## Hard & soft thresholding

In usual Fourier transform (FT), the filter is cut-off certain frequency.

This trick is also suitable for wavelet transform (WT). However, there could be some “features” located in high frequency scale (or octave) , a simply cut-off would remove these features.

If the signal to noise level is large, that means the noise has smaller amplitude than that the signal, we can use hard or soft thresholding, which zero any coefficient, which is after the FT or WT,  less then a threshold.

Lets $X$ be the coefficient. The hard thresholding is

$Y=\begin{cases} 0, & |X| <\sigma \\ X, & \mbox{else} \end{cases}$

The soft thresholding is

$Y = \begin{cases} 0, & |X| < \sigma \\ sign(X) f(|X|, \sigma), & \mbox{else} \end{cases}$

A popular function

$\displaystyle f(x, \sigma) = \frac{x - \sigma}{ X_{max} - \sigma } X_{max}$

or

$\displaystyle f(x, \sigma) = x - \sigma$

## [ Be-12(p,n)B-12 ] the detector circuit

i joined a scattering experiment for $^{12}Be(p,n)^12B$. today the Beam-Line-Detector team was finished the BLD, and SHARAQ group is trimming the beam to the SHARAQ detector. i was worked on the neutron detector array, but i was absented for all preparation job due to a polarized proton target.

here is the detector circuit:

when the neutron hits on the plastics scintillator, it create s proton and further release photons. these photons is result of photoelectric effect and Compton scattering. the photons have different time on reaching the 2 ends of the scintillator due to the position. Thus, by analysis the timing, we can identify the position.

The Photo-Multipler Tube convert photon into electric signal. This signal go to a Splitter, the splitter simply copy the signal. one output is go to a Discriminator, which create a digitized signal. the PMT at the 2 ends will give different timing, and the Discriminator signals will be combined after the AND gate. If the neutron hit the scintrillator near either ends, the AND gate make sure that the later signal will be the trigger signal.

the trigger signal will enable the Charge-Digital-Converter (QDC) start integrate the delayed signal for 300ns. Since from the raw signal to the AND gate takes time, thus a delay will ensure a correct detection of the total energy for each signal. However, the signal will have exponential decay when traveling alone the PMT. the signal decay is:

$S = S_0 e^{- k x}$

For signal created at position r from the mid-point of the scintrillator , the 2 signals are:

$S_1 = S_0 e^{- k (L-r)}$

$S_2 =S_0 e^{-k ( L+r)}$

where L is the half length from the mid-point of the scintrillator. thus, if we use a geometric mean, we can get the original signal strength.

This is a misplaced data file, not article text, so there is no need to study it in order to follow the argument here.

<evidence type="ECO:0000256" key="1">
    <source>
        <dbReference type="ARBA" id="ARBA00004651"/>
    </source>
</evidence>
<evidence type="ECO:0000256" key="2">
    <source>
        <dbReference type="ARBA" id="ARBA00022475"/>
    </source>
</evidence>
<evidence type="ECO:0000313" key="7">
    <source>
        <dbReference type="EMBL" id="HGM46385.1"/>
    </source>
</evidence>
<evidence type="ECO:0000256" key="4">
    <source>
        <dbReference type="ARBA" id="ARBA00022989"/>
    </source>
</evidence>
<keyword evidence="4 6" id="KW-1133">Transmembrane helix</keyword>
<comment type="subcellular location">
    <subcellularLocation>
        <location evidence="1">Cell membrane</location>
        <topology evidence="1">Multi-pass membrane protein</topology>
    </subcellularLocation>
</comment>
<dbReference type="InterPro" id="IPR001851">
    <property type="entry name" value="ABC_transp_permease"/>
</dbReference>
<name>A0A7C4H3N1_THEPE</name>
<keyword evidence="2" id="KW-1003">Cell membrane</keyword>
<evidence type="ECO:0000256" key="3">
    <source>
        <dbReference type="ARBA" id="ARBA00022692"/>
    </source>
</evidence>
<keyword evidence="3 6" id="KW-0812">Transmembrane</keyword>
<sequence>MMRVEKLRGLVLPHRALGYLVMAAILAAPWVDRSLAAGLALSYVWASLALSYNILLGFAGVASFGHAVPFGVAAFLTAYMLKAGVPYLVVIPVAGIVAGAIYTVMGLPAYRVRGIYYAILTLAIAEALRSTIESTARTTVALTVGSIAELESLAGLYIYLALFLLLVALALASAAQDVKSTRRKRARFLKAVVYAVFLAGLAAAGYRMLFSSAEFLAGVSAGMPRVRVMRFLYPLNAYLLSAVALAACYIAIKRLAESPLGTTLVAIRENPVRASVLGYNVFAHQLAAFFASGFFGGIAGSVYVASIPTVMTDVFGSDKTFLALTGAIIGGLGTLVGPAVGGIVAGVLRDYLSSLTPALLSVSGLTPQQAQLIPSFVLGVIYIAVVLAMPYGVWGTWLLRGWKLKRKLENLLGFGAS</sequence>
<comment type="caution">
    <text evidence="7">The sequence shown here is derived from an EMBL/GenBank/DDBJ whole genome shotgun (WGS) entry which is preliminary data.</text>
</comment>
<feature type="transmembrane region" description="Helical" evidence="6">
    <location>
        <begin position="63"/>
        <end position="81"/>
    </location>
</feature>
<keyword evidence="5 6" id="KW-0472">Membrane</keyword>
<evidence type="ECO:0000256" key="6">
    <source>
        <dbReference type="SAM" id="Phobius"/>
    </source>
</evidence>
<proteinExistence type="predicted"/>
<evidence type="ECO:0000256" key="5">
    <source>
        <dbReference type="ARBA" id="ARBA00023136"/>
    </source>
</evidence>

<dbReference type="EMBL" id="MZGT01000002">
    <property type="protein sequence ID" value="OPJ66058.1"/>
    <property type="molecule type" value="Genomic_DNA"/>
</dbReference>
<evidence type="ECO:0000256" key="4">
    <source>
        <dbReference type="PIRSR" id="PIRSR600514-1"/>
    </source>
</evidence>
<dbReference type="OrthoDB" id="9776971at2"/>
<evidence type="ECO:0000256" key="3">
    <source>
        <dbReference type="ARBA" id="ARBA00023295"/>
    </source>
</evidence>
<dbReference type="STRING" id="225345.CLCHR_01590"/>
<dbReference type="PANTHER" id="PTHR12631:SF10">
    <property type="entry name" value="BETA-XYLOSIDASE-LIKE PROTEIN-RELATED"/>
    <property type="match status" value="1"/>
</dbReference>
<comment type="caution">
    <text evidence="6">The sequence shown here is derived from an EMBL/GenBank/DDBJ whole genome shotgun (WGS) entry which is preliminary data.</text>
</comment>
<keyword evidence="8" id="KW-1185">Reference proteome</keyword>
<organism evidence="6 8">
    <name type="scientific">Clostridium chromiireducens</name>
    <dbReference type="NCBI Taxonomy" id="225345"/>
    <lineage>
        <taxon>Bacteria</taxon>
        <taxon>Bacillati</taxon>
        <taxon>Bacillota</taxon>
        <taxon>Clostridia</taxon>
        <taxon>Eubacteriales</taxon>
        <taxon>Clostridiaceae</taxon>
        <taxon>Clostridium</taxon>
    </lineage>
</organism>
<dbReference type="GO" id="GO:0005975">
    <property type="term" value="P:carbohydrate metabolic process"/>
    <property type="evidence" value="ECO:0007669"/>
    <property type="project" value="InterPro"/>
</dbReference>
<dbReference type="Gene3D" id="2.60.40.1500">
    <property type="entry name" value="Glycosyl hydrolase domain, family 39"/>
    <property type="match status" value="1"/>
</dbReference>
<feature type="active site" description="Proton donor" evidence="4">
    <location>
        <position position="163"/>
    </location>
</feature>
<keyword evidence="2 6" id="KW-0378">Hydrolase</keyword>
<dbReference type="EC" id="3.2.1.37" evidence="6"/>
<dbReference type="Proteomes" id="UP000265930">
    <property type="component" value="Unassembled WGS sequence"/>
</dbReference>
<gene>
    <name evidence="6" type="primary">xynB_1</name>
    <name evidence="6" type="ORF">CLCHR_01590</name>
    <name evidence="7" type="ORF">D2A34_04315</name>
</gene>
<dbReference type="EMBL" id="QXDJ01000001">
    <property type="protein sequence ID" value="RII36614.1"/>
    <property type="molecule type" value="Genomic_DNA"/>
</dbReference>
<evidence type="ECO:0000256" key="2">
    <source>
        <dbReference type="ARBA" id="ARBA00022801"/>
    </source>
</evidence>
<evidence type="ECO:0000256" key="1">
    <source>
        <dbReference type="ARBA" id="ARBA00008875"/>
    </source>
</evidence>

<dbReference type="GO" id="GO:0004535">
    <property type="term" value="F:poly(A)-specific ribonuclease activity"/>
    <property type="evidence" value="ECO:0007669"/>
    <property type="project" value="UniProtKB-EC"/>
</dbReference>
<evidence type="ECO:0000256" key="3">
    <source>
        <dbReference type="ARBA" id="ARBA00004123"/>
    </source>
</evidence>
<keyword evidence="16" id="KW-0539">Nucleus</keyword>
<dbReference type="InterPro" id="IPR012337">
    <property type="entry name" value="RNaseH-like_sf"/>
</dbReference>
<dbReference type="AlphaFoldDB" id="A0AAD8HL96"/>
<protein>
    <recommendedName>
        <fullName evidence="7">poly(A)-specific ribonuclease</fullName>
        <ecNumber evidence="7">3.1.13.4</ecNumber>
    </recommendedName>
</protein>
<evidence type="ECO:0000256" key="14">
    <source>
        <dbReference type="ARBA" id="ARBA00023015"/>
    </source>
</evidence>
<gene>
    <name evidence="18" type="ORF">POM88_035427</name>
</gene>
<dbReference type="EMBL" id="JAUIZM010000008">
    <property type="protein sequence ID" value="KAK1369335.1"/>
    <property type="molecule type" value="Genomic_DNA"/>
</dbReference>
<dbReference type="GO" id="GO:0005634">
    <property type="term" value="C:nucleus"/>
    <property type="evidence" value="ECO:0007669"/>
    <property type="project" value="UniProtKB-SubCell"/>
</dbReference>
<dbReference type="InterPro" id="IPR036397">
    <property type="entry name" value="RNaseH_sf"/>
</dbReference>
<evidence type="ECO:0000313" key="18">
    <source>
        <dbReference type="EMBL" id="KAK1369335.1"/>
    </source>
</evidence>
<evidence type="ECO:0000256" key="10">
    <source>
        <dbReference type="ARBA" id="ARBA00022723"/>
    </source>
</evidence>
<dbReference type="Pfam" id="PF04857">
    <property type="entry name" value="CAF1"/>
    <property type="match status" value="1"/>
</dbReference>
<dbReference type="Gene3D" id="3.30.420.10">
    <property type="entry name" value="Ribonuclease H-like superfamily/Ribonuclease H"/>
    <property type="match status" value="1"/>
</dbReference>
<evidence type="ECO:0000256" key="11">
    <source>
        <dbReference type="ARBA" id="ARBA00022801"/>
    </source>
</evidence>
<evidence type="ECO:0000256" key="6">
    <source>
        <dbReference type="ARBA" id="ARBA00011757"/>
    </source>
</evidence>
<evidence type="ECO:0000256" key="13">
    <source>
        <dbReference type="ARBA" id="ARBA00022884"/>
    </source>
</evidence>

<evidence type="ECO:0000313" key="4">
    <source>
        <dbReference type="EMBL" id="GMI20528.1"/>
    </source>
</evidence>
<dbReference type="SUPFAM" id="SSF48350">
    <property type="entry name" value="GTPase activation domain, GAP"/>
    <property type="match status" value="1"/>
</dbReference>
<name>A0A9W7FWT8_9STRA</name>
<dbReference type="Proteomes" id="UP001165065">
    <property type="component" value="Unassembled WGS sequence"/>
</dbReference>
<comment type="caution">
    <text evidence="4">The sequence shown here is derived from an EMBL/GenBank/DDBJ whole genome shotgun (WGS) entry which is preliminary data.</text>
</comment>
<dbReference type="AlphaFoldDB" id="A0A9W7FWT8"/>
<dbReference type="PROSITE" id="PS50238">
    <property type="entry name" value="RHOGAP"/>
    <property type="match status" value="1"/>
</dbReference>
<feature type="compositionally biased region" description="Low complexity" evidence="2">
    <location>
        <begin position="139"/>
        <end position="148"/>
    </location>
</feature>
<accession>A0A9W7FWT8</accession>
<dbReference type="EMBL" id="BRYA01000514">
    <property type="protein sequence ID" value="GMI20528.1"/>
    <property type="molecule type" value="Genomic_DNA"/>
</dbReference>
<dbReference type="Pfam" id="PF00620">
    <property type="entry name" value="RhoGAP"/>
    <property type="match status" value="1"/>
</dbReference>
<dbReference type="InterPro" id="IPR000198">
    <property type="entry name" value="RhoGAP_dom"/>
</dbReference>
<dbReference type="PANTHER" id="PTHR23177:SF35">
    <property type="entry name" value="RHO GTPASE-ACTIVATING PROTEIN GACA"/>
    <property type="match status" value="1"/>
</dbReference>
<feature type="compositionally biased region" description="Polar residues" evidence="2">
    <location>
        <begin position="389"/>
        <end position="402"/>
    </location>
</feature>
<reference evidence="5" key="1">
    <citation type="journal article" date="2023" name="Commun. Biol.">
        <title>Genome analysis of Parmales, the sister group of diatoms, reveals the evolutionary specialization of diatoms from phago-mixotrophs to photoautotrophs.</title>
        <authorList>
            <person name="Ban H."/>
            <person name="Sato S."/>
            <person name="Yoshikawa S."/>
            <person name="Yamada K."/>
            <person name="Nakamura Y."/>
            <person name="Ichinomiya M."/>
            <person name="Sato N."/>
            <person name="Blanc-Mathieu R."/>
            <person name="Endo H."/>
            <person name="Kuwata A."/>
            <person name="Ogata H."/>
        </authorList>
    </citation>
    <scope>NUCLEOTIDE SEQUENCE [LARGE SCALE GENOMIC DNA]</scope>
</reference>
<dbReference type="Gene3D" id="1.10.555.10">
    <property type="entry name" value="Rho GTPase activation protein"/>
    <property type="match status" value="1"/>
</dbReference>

$S_0 = \sqrt{S_1 S_2} e^{k L}$

the trigger signal also combined with the discriminator signal for determination of the time. the trigger signal will define the t=0. by this, we can calculate back the location of the neutron. If we define the mid-point of the scintrillator be x=0. a neutron hits on position r will take different path and the time different for the scintrillator is:

$\Delta t_s = 2 r / c$

where c is the speed of light. we also have to add the time different due to the cable, thus, the total time different is:

$\Delta t = t_1 - t_2 = \frac{2r}{c} + t_0$

by fitting the statistic, the average of the position should be zero, thus the mean of Δt is the offset by the cable.

However, as we mention before, the signal will decay. since we are using Threshold Discriminator, different signal strength will give different time even for same start time. This is called Walk effect. For lower signal strength, the effect is stronger. and give larger Walk time. since the Walk time is always additional, the statistics of the QDC-TDC graph will has a tail at one side only.

In fact , there is a technique the tackle the Walk effect, which is by a Constant Fraction Discriminator. the principle is that, if we copy the signal and apply a negative fraction on 1 of them and summing up. the point of zero is always the same no matter the amplitude or the signal strength.

the Walk effect can be calculated by assuming the falling of the signal is just like a line with slope -m. with threshold -θ, and a decay ratio k. the time are:

$t_1 = \frac{\theta}{m}$

$t_2 = \frac{\theta}{k m} = \frac{1}{k} t_1$

$\Delta t = t_1-t_2 = \frac{k - 1}{k} \frac{\theta} {m}$

if we plot the signal strength versus time different, we have a curve in the form

$y = \frac{k-1}{k} \theta \frac{1}{x}$

From the equation, a smaller decay ratio, which corresponding to the location closer to the mid-point of the  scintrillator, the bigger the $1- \frac{1}{k}$ and give a border curve.